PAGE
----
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  • Oh, for heaven’s sake! The lack of Women in Engineering is no more an issue than the lack of Men in nursing. It’s a non-issue. The big issue is the general lack of engineering competence in school-leavers of any gender.

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  • @Justin Gudgeon:
    Completely disagree on the first point, and fully agree on the second. I’d argue that your points are not unrelated. Engineering requires exceptional mental capacity. We as a society simply cannot afford to lose good brains. If there is a systemic reason why many of those we lose are female, it MUST be addressed.

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  • One thing that is really important is for male engineers to listen to their female counterparts. I have lost count of the amount of times I have been told how I 'should' react or feel on encountering sexism in my day to day job. Especially frustrating is being told that something is not a big deal, by someone who never has and never will have to experience it themselves.

    I suspect most of these people are well intentioned. However, if you want to be an ally to women in engineering the most important thing you can do is listen to their opinions and not dismiss them.

    'Sexist' is more often than not a way to describe an action, not a person. So if someone tells you that something you did or said is sexist, don't dismiss it out of hand because you know that you are not a sexist person. Use it as an opportunity to learn. If everyone took this approach we'd be a long way to eradicating sexism from the industry.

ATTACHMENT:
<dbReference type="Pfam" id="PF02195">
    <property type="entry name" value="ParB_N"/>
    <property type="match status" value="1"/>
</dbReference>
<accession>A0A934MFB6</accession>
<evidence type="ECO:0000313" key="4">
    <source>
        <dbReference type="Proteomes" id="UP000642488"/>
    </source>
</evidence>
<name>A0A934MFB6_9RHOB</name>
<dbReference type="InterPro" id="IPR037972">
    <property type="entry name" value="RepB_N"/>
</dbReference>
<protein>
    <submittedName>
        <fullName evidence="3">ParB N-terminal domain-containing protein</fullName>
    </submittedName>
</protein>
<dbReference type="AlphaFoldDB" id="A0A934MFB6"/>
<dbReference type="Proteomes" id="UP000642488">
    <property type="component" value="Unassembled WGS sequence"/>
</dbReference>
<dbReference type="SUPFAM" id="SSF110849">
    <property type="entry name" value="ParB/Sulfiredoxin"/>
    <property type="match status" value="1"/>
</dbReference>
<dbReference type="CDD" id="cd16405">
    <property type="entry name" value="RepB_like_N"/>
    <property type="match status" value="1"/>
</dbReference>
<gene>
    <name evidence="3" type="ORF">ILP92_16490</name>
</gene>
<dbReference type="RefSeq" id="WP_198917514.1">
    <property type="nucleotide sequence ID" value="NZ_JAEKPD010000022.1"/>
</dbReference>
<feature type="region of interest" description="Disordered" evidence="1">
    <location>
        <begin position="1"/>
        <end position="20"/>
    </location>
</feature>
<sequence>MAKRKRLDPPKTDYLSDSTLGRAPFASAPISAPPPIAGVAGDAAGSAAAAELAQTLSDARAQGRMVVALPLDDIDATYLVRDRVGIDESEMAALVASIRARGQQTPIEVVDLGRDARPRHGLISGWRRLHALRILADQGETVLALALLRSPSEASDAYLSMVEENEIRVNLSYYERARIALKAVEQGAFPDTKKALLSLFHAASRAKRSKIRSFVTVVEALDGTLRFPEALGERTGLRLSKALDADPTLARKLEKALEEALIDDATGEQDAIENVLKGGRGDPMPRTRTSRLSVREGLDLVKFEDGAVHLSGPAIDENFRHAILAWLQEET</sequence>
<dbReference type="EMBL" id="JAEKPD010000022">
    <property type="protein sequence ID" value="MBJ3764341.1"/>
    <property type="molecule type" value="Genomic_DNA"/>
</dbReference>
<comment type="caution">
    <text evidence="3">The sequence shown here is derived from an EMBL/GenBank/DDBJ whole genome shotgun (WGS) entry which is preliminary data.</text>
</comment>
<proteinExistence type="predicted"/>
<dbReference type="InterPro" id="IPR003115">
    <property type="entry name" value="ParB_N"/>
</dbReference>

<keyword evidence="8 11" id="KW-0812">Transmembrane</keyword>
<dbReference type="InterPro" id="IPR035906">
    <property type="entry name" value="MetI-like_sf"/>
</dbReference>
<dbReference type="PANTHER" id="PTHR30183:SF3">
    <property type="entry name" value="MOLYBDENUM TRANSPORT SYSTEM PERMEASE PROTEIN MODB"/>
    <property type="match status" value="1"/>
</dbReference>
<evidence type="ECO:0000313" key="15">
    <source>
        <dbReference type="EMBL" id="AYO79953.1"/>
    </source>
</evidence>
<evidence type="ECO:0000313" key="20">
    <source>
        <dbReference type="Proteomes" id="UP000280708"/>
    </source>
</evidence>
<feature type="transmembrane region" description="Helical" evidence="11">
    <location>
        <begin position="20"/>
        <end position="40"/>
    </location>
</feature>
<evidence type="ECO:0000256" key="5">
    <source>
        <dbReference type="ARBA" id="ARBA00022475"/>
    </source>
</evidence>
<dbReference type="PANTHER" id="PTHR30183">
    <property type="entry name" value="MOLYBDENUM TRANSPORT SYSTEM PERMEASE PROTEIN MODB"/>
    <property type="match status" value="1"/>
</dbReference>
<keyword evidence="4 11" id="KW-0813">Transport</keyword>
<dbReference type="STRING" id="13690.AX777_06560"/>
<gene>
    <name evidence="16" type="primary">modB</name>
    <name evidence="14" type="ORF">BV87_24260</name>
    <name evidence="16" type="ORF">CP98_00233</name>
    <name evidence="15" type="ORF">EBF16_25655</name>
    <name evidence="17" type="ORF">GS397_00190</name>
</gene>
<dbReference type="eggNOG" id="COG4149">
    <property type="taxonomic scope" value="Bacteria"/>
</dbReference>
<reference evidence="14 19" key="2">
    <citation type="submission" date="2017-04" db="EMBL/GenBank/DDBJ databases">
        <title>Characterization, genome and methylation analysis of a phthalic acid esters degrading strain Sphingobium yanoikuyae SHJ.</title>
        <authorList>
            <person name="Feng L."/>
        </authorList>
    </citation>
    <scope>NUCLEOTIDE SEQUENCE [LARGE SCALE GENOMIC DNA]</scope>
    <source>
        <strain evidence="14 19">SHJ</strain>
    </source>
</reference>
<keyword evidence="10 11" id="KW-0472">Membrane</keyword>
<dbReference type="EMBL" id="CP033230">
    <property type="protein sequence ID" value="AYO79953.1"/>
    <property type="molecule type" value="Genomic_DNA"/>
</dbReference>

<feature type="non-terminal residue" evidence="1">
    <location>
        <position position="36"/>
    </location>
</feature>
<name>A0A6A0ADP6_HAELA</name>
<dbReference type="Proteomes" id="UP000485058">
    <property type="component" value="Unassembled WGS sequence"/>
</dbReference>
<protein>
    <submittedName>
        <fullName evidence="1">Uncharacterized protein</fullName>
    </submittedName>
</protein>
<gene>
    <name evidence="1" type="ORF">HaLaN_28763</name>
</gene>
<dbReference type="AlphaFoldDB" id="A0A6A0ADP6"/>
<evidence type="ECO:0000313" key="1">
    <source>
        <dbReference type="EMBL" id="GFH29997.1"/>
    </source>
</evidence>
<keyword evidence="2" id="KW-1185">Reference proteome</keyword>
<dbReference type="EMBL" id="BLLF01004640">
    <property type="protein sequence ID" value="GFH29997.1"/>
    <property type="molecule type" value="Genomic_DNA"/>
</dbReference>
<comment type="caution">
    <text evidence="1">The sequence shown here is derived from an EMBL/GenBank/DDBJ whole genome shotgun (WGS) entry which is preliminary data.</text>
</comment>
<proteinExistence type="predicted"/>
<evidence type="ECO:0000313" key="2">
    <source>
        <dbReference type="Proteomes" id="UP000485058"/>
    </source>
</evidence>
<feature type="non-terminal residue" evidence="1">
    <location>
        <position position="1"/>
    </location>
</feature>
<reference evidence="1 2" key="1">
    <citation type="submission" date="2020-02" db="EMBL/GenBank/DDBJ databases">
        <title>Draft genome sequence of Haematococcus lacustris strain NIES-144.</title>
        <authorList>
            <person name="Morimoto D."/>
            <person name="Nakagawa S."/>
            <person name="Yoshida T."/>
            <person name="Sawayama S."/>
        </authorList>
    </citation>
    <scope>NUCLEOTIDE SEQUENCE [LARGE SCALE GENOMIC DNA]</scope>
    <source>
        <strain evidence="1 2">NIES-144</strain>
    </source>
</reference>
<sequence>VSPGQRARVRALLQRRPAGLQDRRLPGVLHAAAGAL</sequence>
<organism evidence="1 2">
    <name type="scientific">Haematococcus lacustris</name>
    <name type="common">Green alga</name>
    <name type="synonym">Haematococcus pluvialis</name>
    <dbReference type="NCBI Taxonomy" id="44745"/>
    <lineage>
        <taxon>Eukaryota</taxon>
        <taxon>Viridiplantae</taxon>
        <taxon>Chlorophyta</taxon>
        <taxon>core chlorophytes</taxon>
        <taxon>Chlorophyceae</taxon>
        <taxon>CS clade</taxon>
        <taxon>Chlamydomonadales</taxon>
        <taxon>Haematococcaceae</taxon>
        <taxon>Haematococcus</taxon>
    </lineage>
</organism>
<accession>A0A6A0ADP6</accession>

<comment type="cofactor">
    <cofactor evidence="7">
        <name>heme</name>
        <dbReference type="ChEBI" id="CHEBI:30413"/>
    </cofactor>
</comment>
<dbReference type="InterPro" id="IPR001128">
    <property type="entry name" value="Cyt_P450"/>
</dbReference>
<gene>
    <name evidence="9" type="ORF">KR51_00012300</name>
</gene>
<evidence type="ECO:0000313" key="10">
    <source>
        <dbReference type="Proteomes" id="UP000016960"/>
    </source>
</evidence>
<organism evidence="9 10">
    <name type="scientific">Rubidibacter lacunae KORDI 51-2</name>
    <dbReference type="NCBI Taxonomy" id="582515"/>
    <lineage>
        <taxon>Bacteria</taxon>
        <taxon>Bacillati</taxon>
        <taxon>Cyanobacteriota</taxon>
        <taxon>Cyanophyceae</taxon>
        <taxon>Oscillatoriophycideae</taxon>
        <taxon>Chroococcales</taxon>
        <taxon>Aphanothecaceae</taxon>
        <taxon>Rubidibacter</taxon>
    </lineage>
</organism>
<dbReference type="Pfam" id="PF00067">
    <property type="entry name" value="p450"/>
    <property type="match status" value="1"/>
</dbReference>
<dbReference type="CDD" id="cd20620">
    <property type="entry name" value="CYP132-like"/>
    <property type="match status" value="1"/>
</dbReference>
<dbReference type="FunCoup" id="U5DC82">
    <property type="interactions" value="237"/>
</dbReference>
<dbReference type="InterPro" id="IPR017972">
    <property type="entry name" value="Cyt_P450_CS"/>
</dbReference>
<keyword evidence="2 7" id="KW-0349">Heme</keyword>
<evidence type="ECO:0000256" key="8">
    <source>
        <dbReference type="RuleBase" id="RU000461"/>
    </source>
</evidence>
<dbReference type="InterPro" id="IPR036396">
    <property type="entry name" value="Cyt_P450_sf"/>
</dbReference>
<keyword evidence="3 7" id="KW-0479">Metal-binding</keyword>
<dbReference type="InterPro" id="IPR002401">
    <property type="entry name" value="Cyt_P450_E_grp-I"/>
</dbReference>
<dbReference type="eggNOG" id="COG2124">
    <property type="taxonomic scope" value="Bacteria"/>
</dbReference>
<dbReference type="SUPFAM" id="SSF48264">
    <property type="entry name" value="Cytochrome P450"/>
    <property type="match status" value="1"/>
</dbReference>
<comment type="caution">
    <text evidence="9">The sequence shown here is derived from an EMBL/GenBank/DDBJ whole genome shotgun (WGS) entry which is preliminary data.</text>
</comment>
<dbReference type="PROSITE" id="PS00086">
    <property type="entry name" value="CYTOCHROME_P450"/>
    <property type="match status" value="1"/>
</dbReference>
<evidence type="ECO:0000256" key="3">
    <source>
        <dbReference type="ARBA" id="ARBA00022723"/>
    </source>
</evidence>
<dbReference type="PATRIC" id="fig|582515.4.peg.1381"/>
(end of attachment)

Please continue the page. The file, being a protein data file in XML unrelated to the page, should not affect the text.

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  • I've just completed my first year of my engineering degree, I am a late learner and approaching my 30's with two children under two, and I was told, in no less archaic way, and by someone in a management position at my current job, that I should switch to another degree, because no one would employ a female engineer with kids when there's men to chose from.
    Pretty sure it's that kind of attitude that stops women from becoming engineers.
    (I haven't swapped degrees, and I don't intend to, I may have come to it late but I am loving doing it, and my 18 month old loves 'helping' with my course work.)

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  • My male colleagues are about to go to a large engineering expo, where they fully expect rubber-clad umbrella-carrying promo-girls on every stall. One female colleague is currently undergoing the indignity of ordering lab equipment from a company with a scantily-clad busty blonde woman on every web page and piece of literature, pouting and getting surprisingly turned on by miniature furnaces.

    I agree with all of the comments about social conditioning, image problems, and widespread sexism in engineering firms (both intentional bullying and unintended ingrained discriminatory practises) - I've witnessed them all too. But just how hard are engineering firms really trying?